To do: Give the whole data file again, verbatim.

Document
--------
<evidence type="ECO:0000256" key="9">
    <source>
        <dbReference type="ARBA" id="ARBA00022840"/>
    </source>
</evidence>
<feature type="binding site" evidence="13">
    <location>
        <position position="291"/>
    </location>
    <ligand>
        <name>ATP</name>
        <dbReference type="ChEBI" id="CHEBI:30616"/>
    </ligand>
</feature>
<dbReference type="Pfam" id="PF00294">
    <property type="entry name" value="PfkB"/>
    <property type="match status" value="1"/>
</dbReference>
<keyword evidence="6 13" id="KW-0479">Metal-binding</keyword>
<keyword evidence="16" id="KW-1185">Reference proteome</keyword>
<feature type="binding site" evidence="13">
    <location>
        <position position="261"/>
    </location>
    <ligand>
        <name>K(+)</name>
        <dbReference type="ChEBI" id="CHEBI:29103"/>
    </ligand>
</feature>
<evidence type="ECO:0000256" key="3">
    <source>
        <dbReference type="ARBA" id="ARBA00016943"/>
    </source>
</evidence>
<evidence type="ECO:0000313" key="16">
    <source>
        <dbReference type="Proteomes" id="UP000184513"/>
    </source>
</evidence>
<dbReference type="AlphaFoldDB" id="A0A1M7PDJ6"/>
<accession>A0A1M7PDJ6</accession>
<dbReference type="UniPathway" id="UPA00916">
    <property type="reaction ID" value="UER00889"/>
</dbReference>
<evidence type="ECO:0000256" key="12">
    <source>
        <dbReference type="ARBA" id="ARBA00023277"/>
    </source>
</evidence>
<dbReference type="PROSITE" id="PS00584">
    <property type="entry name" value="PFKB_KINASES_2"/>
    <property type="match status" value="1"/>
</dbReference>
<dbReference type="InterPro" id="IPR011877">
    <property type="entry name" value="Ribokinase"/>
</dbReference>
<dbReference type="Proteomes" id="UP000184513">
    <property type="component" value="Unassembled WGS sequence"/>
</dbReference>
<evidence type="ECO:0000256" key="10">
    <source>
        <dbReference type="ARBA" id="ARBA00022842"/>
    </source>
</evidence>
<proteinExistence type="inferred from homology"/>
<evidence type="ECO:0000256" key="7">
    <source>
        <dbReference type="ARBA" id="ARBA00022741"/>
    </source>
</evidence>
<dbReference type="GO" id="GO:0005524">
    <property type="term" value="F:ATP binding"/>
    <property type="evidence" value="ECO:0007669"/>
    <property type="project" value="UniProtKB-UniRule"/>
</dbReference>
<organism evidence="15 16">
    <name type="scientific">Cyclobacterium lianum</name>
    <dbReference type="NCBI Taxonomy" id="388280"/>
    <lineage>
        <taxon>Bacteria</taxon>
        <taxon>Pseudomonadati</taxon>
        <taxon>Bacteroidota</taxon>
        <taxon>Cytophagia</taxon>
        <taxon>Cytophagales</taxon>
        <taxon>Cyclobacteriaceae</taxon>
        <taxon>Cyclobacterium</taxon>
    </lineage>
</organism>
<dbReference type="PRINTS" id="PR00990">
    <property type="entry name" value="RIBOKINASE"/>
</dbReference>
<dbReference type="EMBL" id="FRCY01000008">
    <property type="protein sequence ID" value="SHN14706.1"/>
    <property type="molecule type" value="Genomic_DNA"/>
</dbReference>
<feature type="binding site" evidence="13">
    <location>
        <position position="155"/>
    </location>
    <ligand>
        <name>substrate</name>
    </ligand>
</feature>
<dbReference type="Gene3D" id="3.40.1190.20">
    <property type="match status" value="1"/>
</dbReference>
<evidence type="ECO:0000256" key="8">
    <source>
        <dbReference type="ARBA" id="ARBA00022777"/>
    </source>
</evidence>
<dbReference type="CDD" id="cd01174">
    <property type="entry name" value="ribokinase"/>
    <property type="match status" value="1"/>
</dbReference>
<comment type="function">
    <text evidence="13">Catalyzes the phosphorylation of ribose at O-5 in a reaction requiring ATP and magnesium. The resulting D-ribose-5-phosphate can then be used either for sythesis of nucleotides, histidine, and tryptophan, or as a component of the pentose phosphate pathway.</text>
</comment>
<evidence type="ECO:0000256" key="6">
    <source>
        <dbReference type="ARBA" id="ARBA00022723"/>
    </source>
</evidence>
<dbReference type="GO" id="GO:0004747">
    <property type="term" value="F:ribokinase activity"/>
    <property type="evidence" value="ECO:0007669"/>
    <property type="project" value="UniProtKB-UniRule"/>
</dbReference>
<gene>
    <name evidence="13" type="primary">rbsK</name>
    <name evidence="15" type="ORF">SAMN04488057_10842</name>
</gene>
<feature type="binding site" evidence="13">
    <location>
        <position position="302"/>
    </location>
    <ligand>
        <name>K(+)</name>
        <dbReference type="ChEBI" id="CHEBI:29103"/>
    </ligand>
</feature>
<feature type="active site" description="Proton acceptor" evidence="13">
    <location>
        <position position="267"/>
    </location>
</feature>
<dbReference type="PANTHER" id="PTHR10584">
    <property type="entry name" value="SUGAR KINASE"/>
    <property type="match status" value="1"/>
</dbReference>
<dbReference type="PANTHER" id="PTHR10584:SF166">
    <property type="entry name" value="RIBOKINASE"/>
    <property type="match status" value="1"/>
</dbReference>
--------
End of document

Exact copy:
<evidence type="ECO:0000256" key="9">
    <source>
        <dbReference type="ARBA" id="ARBA00022840"/>
    </source>
</evidence>
<feature type="binding site" evidence="13">
    <location>
        <position position="291"/>
    </location>
    <ligand>
        <name>ATP</name>
        <dbReference type="ChEBI" id="CHEBI:30616"/>
    </ligand>
</feature>
<dbReference type="Pfam" id="PF00294">
    <property type="entry name" value="PfkB"/>
    <property type="match status" value="1"/>
</dbReference>
<keyword evidence="6 13" id="KW-0479">Metal-binding</keyword>
<keyword evidence="16" id="KW-1185">Reference proteome</keyword>
<feature type="binding site" evidence="13">
    <location>
        <position position="261"/>
    </location>
    <ligand>
        <name>K(+)</name>
        <dbReference type="ChEBI" id="CHEBI:29103"/>
    </ligand>
</feature>
<evidence type="ECO:0000256" key="3">
    <source>
        <dbReference type="ARBA" id="ARBA00016943"/>
    </source>
</evidence>
<evidence type="ECO:0000313" key="16">
    <source>
        <dbReference type="Proteomes" id="UP000184513"/>
    </source>
</evidence>
<dbReference type="AlphaFoldDB" id="A0A1M7PDJ6"/>
<accession>A0A1M7PDJ6</accession>
<dbReference type="UniPathway" id="UPA00916">
    <property type="reaction ID" value="UER00889"/>
</dbReference>
<evidence type="ECO:0000256" key="12">
    <source>
        <dbReference type="ARBA" id="ARBA00023277"/>
    </source>
</evidence>
<dbReference type="PROSITE" id="PS00584">
    <property type="entry name" value="PFKB_KINASES_2"/>
    <property type="match status" value="1"/>
</dbReference>
<dbReference type="InterPro" id="IPR011877">
    <property type="entry name" value="Ribokinase"/>
</dbReference>
<dbReference type="Proteomes" id="UP000184513">
    <property type="component" value="Unassembled WGS sequence"/>
</dbReference>
<evidence type="ECO:0000256" key="10">
    <source>
        <dbReference type="ARBA" id="ARBA00022842"/>
    </source>
</evidence>
<proteinExistence type="inferred from homology"/>
<evidence type="ECO:0000256" key="7">
    <source>
        <dbReference type="ARBA" id="ARBA00022741"/>
    </source>
</evidence>
<dbReference type="GO" id="GO:0005524">
    <property type="term" value="F:ATP binding"/>
    <property type="evidence" value="ECO:0007669"/>
    <property type="project" value="UniProtKB-UniRule"/>
</dbReference>
<organism evidence="15 16">
    <name type="scientific">Cyclobacterium lianum</name>
    <dbReference type="NCBI Taxonomy" id="388280"/>
    <lineage>
        <taxon>Bacteria</taxon>
        <taxon>Pseudomonadati</taxon>
        <taxon>Bacteroidota</taxon>
        <taxon>Cytophagia</taxon>
        <taxon>Cytophagales</taxon>
        <taxon>Cyclobacteriaceae</taxon>
        <taxon>Cyclobacterium</taxon>
    </lineage>
</organism>
<dbReference type="PRINTS" id="PR00990">
    <property type="entry name" value="RIBOKINASE"/>
</dbReference>
<dbReference type="EMBL" id="FRCY01000008">
    <property type="protein sequence ID" value="SHN14706.1"/>
    <property type="molecule type" value="Genomic_DNA"/>
</dbReference>
<feature type="binding site" evidence="13">
    <location>
        <position position="155"/>
    </location>
    <ligand>
        <name>substrate</name>
    </ligand>
</feature>
<dbReference type="Gene3D" id="3.40.1190.20">
    <property type="match status" value="1"/>
</dbReference>
<evidence type="ECO:0000256" key="8">
    <source>
        <dbReference type="ARBA" id="ARBA00022777"/>
    </source>
</evidence>
<dbReference type="CDD" id="cd01174">
    <property type="entry name" value="ribokinase"/>
    <property type="match status" value="1"/>
</dbReference>
<comment type="function">
    <text evidence="13">Catalyzes the phosphorylation of ribose at O-5 in a reaction requiring ATP and magnesium. The resulting D-ribose-5-phosphate can then be used either for sythesis of nucleotides, histidine, and tryptophan, or as a component of the pentose phosphate pathway.</text>
</comment>
<evidence type="ECO:0000256" key="6">
    <source>
        <dbReference type="ARBA" id="ARBA00022723"/>
    </source>
</evidence>
<dbReference type="GO" id="GO:0004747">
    <property type="term" value="F:ribokinase activity"/>
    <property type="evidence" value="ECO:0007669"/>
    <property type="project" value="UniProtKB-UniRule"/>
</dbReference>
<gene>
    <name evidence="13" type="primary">rbsK</name>
    <name evidence="15" type="ORF">SAMN04488057_10842</name>
</gene>
<feature type="binding site" evidence="13">
    <location>
        <position position="302"/>
    </location>
    <ligand>
        <name>K(+)</name>
        <dbReference type="ChEBI" id="CHEBI:29103"/>
    </ligand>
</feature>
<feature type="active site" description="Proton acceptor" evidence="13">
    <location>
        <position position="267"/>
    </location>
</feature>
<dbReference type="PANTHER" id="PTHR10584">
    <property type="entry name" value="SUGAR KINASE"/>
    <property type="match status" value="1"/>
</dbReference>
<dbReference type="PANTHER" id="PTHR10584:SF166">
    <property type="entry name" value="RIBOKINASE"/>
    <property type="match status" value="1"/>
</dbReference>